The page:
Fiddle-playing Ilford busker raises £45,000 for charity with Tube performances across London

PUBLISHED: 07:00 24 May 2017

Max Reid (left) wowing commuters on the London Underground. Photo: RNOH

Max Reid (left) wowing commuters on the London Underground. Photo: RNOH


A busker from Redbridge has raised almost £50,000 for the hospital that helped give him his life back.

Ilford resident Max Reid can often be seen on London Underground busking pitches wowing commuters with a medley of pieces played on the fiddle.

Throughout the week, travellers around London can spot him anywhere from Canary Wharf to Gants Hill Tube stations.

Max has been wheelchair-bound since suffering spinal malformations and has been treated numerous times by specialists at the Royal National Orthopaedic Hospital (RNOH).

Since April 2015, Max has donated all of his proceeds from busking on the Underground and at the London Marathon to the RNOH Charity.

The astoundingly selfless act has now earned the RNOH £45,000.

Max said: “My running days are over, but if people are going to throw money at me for sitting down and playing fiddle tunes, that’s fine with me.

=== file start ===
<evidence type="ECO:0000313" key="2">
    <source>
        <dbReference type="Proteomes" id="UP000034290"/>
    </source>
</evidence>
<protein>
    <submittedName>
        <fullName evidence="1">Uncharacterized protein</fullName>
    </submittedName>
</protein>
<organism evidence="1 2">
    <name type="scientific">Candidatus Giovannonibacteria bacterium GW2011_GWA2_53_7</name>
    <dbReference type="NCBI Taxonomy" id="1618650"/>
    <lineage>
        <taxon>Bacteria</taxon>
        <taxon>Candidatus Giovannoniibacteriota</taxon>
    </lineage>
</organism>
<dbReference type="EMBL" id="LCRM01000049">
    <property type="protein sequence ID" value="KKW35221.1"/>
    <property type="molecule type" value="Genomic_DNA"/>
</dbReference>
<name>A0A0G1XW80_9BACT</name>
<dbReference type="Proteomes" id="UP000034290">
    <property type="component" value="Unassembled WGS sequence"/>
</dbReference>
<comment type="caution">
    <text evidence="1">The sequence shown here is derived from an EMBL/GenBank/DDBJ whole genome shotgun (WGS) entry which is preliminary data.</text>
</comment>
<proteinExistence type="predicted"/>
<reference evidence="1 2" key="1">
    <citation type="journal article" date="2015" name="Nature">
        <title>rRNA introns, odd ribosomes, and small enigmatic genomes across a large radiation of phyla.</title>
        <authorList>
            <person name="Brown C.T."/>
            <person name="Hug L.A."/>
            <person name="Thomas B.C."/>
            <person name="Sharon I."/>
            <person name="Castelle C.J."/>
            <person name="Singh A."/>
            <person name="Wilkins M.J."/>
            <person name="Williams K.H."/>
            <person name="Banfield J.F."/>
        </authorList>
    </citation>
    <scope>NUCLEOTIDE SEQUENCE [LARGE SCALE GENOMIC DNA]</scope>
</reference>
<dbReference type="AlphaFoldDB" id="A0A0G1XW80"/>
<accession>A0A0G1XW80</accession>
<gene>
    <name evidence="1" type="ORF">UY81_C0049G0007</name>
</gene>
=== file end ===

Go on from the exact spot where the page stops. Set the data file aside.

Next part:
“About twenty years ago the Spinal Cord Injury Centre at Stanmore patched me up and gave me my life back.

“Or rather, a new life as a street musician.

“The least I can do to thank them is to help raise money towards improving facilities for the hospital’s spinally-injured patients.”

Max’s three sons, David, Brian and Norman Reid, have also helped with the fundraising effort, raising more than £3,000 in sponsorship money by taking part in the Milton Keynes half-marathon and the Nottingham marathon.

Rosie Stolarski, the charity’s director of fundraising and development, said: “We are so grateful to Max and his sons for the amazing amount of money they have raised for the Spinal Cord Injury Centre gardens.

“Their contribution represents a significant step towards our raising the funds needed to construct the gardens, which will provide an oasis of calm for patients with acute spinal cord injuries.

“I’ve been delighted to get to know Max since he first contacted the Charity in September 2014. If you ever spot him busking on the Tube, I recommend you talk to him – he is a true character!”

Max’s will now go towards the trust’s new spinal cord injury centre gardens, which will be created in the near future.

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